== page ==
By and large, Chris Walker’s Red Raiders have fared as
expected in the non-conference portion of their schedule. Tech stands with a
7-4 record as the team prepares for its conference opener at TCU. Losses to
Arizona, Arizona State and Alabama were expected, as were wins over a variety
of inconsequential opponents from the South. The five-point home loss to
McNeese State was the only nasty surprise so far. (In their next outing,
McNeese lost by 34 to North Carolina.)
Still, the Red Raiders have not shown that they will likely
make any noise in the Big 12 this season. The team is too immature,
inconsistent and undisciplined to compete at a high level. What’s more, a raft
of newcomers have so far not provided the hoped for fillip which would propel
the Tech program to even modestly higher heights. It appears as though the new
additions will not make a truly positive impact until next season.
Below is a thumbnail report on the
newcomers, as well as the veterans, and a rating on a scale of 1-100.
Jaye Crockett: The
junior forward from Clovis, New Mexico is clearly the best player on the roster
even though he’s had two bad games in his last three outings. Crockett averages
15 points and nine rebounds per game, and also has 14 steals. Like most of his
teammates though, turnovers are a problem for Crockett; he has committed 22.
Crockett’s outside shot has also tailed off. Early in the season it looked as
though he had developed three-point range. Presently, however, he is shooting only
27 percent from deep.
Josh Gray: Tech’s
point guard certainly has his weaknesses. He’s not much of a shooter, turns the
ball over far too much, and doesn’t run the fast break particularly well, but
he is still very valuable to the team. Gray has the quickness and craftiness to
break down most any defender off the dribble, and most important of all, his
steals are the most important engine for Tech’s offensive success. Gray
currently averages 2.4 steals per contest, which leads the team.
Dejan Kravic: The
Serbo-Canadian big man is actually having a fairly
solid season. He leads the Red Raiders in blocked shots with 19, shoots 59
percent from the floor and has dished out 17 assists. Kravic is a very good
interior passer and shows promise as a distributor from the high post. His
hands and had strength are liabilities. Far too often he gets his hands on
rebounds only to have them knocked or taken away. Kravic averages five caroms
per game; he should average at least seven.
Jamal Williams: Williams
is a rather quiet player, but is no less effective for the “silence.” He is
hitting on 35 percent of his three point attempts and 80 percent of his free
throws. Williams averages over three rebounds per game (not bad for a
six-foot-four guard), and has 18 assists to only 10 turnovers. Williams is a
mature, steadying influence on a team that needs it badly.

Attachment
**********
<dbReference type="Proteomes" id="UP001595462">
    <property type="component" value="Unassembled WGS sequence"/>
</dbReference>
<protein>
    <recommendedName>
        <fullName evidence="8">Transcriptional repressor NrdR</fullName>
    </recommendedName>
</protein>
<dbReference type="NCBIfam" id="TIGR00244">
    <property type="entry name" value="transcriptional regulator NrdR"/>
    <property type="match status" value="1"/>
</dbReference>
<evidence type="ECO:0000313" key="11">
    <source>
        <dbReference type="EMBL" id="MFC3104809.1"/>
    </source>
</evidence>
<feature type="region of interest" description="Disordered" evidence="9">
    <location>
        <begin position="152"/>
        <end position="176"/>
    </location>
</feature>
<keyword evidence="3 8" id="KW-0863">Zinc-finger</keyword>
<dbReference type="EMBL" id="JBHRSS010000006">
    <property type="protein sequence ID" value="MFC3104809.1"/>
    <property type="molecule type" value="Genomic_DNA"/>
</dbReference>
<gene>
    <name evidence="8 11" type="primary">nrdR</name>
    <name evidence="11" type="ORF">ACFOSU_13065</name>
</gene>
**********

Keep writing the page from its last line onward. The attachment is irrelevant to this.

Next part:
Jordan Tolbert: The
forward from Fort Worth has hit a brick wall following a freshman season in
which he made a strong run at Newcomer of the Year honors in the Big 12. Not
that Tolbert is playing poorly, it’s just that he never
comes close to dominating games as he did when he was a freshman. Although he
has only fouled out once, Tolbert often seems to get into early foul trouble
and then never gets into the rhythm of the game. One wonders
if he might do better coming off the bench.
Kader Tapsoba: If any player deserves more minutes, it’s Tapsoba. He’s currently averaging only 7.5 minutes per
contest, yet still has eight blocks, and averages three points and three
rebounds per game. Tapsoba makes a positive impact
nearly every time he sets foot on the court, and makes few mistakes. Look for Tapsoba to be a major factor in what the Red Raiders do in
Dusty Hannahs: The freshman from Arkansas is Texas Tech’s
designated shooter, and is beginning to emerge in that role. He currently
connects on 42 percent of his shots from downtown and has yet to miss a free
throw. Hannahs has also been respectable on the
defensive end. Hannahs will never be a distributor,
nor will he catalyze the offense from the defensive end, but if he can prove to
be a reliable deep threat, that’s good enough.
Toddrick Gotcher: There’s
nothing in the stat sheet to indicate Gotcher has
done anything special, but some players contribute in intangible ways. Gotcher is one of them. He brings energy, effort and a
positive attitude to the court for the Red Raiders. Gotcher
is also a very good on-the-ball defender.
Daylen Robinson: If there’s one player who
symbolizes Tech’s inconsistency, it’s Robinson. There are times when he
provides a major spark, but far too many others where he hurts the team.
Robinson is second on the team in assists, second in turnovers and second in
steals. He has not, however, shot well from the line, the field and the
Trency Jackson: Jackson
averages 23 minutes per game (trailing only Crockett and Gray), and it’s hard
to understand why. Jackson shoots 29 percent from the field, 57 percent from
the charity stripe, and has 22 turnovers to only 11 assists. He plays hard on
defense, but that is not enough to justify his minutes.